This course and other co-design research projects have demonstrated to Mette Agger Eriksen how crucial it is to incorporate materials as active participants and to stage the co-design process in a way that produces explorative and constructive dialogues and negotiations. In fact, this is an area where Mette Agger Eriksen sees a shift in the way designers use their visualisation skills and their ability to work with materials.
“In ‘classic’ design work, the designer has to shape, visualise and develop solution proposals for others. But the co-design approach is gaining ground. It typically deals with complex challenges involving many actors and stakeholders, sites and activities, which engage in varying interactions over time. At the same time, there is a need to ensure commitment and ownership of the project focus, ideas and solutions. In this regard, the designer is increasingly the one who stages the processes,” says Mette Agger Eriksen.
She speaks of formatting co-design events. By this she means that co-design organisers plan, stage and prepare – or design – the framework for the course of an event. That is an essential aspect of the co-designer’s work, and one where the visualisation and materialisation skills from classic design training remain important. To a high degree, the amount of time allocated to the various activities during the day reflects the organiser’s priorities. Is the emphasis, for example, on the collective start-up phase, idea development, explorative group activities, presentations, hands-on work with proposed solutions or the collective wrap-up?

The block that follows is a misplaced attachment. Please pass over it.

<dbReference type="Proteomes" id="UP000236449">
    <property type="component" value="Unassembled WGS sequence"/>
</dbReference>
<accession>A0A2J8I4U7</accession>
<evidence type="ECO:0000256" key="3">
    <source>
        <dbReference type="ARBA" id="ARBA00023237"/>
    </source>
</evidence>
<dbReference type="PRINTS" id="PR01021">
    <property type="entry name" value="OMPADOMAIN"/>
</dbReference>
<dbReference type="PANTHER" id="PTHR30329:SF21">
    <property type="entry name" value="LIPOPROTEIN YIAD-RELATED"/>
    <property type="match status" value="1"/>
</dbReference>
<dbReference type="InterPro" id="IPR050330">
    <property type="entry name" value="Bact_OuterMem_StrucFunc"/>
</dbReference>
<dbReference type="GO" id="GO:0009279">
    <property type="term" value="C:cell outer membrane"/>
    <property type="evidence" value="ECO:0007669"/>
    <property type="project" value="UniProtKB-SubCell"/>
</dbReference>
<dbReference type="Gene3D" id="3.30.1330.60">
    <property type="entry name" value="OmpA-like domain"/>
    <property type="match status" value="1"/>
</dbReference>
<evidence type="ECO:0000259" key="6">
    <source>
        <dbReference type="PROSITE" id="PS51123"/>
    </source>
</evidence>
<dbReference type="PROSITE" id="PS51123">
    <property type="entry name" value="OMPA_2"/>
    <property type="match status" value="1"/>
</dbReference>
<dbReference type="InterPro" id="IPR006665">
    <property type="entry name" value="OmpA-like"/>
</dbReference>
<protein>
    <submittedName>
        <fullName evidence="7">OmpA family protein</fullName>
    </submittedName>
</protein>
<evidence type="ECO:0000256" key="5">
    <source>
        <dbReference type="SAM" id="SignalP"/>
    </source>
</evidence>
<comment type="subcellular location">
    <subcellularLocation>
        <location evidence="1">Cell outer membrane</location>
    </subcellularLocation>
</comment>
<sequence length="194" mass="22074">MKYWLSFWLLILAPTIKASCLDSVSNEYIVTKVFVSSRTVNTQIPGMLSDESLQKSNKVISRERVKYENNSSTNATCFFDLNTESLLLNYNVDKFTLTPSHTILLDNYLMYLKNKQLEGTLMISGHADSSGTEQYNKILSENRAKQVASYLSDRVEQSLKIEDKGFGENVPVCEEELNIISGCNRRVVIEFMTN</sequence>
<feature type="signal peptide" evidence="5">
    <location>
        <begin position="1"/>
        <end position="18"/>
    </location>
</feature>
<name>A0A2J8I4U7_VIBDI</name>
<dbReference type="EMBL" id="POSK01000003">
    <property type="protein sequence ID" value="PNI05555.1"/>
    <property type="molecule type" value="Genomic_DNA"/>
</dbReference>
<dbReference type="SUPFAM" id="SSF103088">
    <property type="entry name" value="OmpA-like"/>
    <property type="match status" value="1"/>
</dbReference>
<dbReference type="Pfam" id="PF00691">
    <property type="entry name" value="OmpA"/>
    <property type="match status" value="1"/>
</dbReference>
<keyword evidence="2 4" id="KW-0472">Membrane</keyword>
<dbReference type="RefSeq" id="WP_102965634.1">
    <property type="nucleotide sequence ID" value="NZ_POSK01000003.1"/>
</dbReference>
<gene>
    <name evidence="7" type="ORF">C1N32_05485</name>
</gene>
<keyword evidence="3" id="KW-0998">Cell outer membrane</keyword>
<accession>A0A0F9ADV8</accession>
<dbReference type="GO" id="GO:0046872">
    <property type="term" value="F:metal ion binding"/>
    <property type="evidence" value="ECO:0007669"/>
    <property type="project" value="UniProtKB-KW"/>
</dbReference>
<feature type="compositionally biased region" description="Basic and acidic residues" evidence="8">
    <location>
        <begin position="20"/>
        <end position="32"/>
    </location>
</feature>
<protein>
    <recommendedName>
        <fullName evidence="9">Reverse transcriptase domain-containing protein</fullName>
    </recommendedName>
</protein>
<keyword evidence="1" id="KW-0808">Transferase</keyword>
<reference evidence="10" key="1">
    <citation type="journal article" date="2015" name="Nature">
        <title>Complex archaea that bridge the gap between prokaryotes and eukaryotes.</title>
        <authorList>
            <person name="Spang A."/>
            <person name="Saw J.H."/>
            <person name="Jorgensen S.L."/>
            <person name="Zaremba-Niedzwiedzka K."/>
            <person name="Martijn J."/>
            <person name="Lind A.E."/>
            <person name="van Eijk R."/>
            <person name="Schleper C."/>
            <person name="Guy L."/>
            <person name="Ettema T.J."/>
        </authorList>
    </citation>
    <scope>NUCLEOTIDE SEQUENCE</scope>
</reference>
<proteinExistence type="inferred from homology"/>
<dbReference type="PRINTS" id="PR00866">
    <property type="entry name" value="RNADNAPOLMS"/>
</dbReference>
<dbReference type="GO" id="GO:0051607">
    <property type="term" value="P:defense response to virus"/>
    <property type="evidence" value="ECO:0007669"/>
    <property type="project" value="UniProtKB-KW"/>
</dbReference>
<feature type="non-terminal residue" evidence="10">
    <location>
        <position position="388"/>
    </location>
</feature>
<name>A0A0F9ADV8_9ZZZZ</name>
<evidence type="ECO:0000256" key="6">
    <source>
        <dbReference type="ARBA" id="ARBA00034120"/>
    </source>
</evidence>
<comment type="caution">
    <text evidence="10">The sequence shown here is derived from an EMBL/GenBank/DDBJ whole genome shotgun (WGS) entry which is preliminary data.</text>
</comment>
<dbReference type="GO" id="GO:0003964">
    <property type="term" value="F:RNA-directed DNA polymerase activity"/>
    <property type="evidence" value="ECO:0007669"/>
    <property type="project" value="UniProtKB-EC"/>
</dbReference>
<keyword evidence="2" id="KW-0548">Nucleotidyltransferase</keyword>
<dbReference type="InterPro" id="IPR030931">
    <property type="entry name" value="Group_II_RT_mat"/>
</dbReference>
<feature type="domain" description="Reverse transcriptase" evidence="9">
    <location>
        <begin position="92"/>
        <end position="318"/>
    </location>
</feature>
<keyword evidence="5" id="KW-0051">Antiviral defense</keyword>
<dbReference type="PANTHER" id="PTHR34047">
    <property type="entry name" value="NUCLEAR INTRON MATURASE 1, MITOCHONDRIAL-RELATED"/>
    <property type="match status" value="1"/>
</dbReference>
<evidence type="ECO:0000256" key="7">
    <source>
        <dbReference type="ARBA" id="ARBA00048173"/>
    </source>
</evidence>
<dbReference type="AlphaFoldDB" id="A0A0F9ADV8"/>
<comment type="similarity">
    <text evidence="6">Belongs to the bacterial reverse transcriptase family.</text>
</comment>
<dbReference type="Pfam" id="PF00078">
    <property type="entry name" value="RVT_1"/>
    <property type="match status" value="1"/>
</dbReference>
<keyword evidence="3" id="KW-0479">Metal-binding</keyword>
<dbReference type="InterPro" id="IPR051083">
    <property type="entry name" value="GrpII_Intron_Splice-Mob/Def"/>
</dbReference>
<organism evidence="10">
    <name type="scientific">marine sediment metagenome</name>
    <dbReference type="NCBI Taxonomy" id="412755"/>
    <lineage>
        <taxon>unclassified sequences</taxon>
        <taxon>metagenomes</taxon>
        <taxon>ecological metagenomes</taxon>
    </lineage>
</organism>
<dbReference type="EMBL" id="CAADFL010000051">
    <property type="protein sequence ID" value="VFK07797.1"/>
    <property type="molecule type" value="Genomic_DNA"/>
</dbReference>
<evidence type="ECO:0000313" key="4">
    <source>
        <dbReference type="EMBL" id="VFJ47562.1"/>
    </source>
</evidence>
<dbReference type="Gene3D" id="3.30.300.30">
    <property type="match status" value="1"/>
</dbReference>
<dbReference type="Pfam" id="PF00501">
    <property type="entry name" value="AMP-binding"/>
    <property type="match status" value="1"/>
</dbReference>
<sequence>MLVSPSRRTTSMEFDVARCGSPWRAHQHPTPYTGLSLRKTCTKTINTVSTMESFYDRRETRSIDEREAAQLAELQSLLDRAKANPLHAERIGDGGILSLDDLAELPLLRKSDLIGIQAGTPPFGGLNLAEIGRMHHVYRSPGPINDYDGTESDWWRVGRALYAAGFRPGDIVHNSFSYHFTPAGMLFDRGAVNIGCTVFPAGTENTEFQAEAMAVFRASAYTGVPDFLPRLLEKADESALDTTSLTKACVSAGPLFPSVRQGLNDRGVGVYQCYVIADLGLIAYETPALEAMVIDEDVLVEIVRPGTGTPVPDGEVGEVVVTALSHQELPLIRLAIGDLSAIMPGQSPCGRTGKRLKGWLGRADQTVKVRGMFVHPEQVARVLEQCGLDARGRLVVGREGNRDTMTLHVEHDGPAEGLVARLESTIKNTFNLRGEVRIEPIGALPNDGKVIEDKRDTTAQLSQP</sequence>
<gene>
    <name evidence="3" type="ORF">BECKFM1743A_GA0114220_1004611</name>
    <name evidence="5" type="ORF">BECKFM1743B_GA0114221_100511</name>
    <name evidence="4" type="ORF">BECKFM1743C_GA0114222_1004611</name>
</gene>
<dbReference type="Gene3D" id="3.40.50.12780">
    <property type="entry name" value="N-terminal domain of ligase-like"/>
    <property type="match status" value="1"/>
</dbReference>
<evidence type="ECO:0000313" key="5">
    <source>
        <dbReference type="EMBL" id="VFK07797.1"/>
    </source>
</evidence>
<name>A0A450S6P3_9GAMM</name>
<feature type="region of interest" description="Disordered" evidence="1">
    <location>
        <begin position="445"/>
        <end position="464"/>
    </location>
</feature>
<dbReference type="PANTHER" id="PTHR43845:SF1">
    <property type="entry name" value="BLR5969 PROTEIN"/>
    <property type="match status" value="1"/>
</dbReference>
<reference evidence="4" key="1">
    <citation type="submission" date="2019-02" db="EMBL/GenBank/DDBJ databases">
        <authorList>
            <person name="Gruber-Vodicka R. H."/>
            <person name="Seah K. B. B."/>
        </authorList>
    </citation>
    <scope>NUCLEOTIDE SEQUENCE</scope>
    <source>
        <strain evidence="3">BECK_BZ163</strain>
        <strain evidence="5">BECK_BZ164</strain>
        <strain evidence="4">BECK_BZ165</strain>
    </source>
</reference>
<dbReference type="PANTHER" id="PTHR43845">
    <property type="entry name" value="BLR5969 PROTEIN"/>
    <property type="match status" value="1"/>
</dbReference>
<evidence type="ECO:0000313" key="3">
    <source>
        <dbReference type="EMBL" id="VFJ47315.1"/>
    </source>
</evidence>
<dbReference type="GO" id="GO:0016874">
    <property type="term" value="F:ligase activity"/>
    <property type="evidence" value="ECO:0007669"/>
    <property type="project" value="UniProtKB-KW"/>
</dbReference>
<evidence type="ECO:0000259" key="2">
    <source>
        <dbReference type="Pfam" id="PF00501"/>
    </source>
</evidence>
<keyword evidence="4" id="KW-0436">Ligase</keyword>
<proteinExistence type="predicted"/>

The organisers of a co-design event also have to consider a number of questions concerning the use of materials: What materials should be available during the process? And what role should they be assigned? In the co-design course at Malmö University, the teachers gave a large white foam board the role of framework or physical format for the students’ work on the project landscape, combined, for example, with a series of open questions related to the topic of the course. Using materials from the buffet, the students were asked to materialise different modes of transportation, potential interaction situations, actors etc. on the white foam board.
“The students delegated roles to the materials during the process, and the physical landscape that emerged became, in a sense, co-organiser of the cooperation both among and within the groups. The landscape helped the students generate new ideas and enabled them to combine the service concepts they created during the process,” Mette Agger Eriksen explains.
| Cups and buttons, construction paper and pipe cleaners. In the process of co-designing the landscape, disposable cups were assigned the role as metro station entrances, small metal buttons became cars etc. During the process, the roles of the materials were renegotiated. This illustrates the role of materials as key participants in the co-design process.
Photo: Mette Agger Eriksen
Finally, the organisers have to consider how the results or insights from an event can feed into the aftermath of the event and, not least, into the next event in the continual co-design process.